Once Upon a Time I won a live rabbit. It was in the church Easter egg hunt. Imagine the look on my mother’s face when I trotted towards her with a full-grown white rabbit in my arms. Parents send their kids to Sunday School to keep them safe from farm animals! In my eyes the creature had been sanctioned by the church, practically a gift from God, and poor Mom knew she didn’t have a leg to stand on. I named him Easter, to reinforce his sanctuary status. We used to eat Lucky Charms together. He only ate the oats, I only ate the marshmallows. It was a perfect relationship.
Yesterday Easter candy kept hopping into my cart while I shopped. Normally I make sure all candy that comes into the house is stuff I don’t like. That is usually easy, I’m Team Dark Chocolate. For some reason most anything shaped like a chocolate rabbit is an exception to the rule. Gnawing the ears off a chocolate rabbit – no matter the color of his skin – is just one of life’s great pleasures. My cashier at Target approved my selection of chocolate rabbits – most destined to be given away minus ears – and told me she got a horse one Easter. Imagine that? My mother got off so easy! Have you ever gotten a farm animal for Easter?
In Texas I lived near a feed store. (It’s where you go to buy food for your livestock, City Slicker.) They had pigs, wallabies, and emu too. At Easter time they dyed baby chicks and rabbits in bright colors and sold them. At least until PETA found out or something. The feed store hosted humongous Easter egg hunts of near-riot proportions. Taking my children to them always made me nervous. Not so much that the egg hunters would stampede my preschoolers, no, my fear was of Pet Karma.
You do realize that the universe has a colossal sense of humor and justice, right? Surely we’ve all gotten our karma smack downs? You know what I mean, every time you looked at someone else’s bratty kids, before you had your own, and scornfully announced, “My kids will never!” the angels in heaven wrote your snide little remark down. Later they took bets on Divine Retribution, and sat around eating popcorn watching while your kid wiped boegies on your sister-in-law’s couch, threw a tantrum at Walmart, and took their diaper off in church. The time your kid got you kicked out of Walmart was directly responsible for more than one pair of wet Angel knickers. They really enjoy justice up there.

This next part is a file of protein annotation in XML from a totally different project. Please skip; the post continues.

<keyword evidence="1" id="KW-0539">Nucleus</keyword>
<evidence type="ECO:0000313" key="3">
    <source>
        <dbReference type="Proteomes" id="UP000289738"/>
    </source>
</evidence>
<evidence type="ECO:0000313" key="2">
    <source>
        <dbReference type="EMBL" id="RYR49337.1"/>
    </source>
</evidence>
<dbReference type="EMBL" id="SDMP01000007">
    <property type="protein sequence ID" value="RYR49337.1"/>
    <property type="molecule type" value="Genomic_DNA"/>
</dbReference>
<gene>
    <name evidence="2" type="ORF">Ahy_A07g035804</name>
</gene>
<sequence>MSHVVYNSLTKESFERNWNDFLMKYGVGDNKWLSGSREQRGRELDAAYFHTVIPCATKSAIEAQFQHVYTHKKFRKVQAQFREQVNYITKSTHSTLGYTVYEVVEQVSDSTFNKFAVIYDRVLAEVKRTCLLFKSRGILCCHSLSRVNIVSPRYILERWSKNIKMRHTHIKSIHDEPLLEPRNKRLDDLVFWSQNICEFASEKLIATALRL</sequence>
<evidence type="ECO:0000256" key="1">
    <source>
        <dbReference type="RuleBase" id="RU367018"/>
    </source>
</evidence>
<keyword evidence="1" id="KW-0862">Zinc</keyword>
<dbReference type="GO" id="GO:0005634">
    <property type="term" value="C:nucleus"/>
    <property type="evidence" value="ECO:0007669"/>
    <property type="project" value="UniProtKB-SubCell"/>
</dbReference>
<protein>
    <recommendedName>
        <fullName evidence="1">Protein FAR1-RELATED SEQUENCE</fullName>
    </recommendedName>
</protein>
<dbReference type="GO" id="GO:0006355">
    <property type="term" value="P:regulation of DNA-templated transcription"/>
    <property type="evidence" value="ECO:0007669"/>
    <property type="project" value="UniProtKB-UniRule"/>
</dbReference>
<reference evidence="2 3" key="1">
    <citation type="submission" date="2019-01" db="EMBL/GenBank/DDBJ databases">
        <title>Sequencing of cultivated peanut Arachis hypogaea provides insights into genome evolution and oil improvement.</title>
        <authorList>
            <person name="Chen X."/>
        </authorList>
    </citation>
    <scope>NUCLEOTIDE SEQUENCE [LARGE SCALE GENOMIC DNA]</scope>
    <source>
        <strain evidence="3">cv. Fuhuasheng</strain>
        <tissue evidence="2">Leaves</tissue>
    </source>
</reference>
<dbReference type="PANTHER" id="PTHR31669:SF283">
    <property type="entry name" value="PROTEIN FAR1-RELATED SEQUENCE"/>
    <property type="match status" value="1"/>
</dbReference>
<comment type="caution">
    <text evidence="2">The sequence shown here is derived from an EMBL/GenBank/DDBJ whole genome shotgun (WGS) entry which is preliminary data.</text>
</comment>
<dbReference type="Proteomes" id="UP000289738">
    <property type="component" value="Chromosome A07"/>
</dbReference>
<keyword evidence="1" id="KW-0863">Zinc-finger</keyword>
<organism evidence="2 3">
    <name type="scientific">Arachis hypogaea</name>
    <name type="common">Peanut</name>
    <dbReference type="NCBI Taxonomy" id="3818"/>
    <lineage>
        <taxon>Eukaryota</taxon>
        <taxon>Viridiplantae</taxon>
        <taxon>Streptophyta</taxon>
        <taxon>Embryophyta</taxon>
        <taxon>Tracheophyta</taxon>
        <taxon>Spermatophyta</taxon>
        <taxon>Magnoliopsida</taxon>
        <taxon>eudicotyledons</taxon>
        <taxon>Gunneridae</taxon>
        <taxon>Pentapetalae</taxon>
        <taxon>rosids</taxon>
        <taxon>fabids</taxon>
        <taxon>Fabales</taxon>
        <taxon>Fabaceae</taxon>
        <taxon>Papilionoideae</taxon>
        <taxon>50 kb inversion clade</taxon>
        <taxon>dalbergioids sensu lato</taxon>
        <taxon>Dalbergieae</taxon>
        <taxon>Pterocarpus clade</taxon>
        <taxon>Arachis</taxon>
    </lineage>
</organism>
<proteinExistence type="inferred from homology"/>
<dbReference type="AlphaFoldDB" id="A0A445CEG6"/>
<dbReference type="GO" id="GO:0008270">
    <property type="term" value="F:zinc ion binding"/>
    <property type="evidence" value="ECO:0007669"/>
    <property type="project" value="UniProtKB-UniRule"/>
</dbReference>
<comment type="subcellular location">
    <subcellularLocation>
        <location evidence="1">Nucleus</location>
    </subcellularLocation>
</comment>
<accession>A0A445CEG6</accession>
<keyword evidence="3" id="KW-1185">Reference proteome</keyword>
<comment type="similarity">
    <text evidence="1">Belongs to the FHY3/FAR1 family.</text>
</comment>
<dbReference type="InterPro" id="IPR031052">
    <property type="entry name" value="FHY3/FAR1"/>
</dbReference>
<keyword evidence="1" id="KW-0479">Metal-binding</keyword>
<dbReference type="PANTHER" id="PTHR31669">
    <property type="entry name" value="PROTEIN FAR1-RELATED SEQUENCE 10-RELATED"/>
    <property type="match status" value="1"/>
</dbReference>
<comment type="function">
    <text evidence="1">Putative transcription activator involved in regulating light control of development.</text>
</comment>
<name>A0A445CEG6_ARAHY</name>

Pet Karma is basically everything your parents suffered because of your pets, squared, and right back at you. I whole-heartedly believe in Pet Karma and went willingly to my punishment. Hermit crabs, geckos, aquariums of assorted fish, dogs, cats, hamsters, frogs, bait, snakes, and the white Easter rabbit that lives forever. I figured it was exactly like a friend once told me about teenagers. She said, “Enjoy your kids while you can, because the teenage train* is heading down the tracks right at you.” I asked my friend, “Should I run?” “Oh you can,” she said, “If you want the exercise, but it won’t matter.” So I accepted my Pet Karma fate, and faced it head-on.
Besides the live Easter rabbit I won as a child, Pet Karma accumulated as I brought home “stray cats” and fed them cans of tuna. Years later I realized that not every outside cat was a stray. We went through a lot of tuna. I’ll get into my gerbils and pet mice that lived in bird cages another time. Suffice to say when my own kids dragged baskets filled with candy eggs past cages of live rabbits, and pleaded for one, I already had a bunny hutch ready and waiting at home. Preparation did not make the pet rabbit mistake any better. That was the meanest rabbit that ever lived. It chased the kids by jogging on its hind legs, kind of like one of our cats did. Hmmm, odd coincidence wouldn’t you say? Apparently my Pet Karma is still working off the pet monkey. (Though that monkey was never mine, he was my grandmother’s. I totally demand a Pet Karma refund.)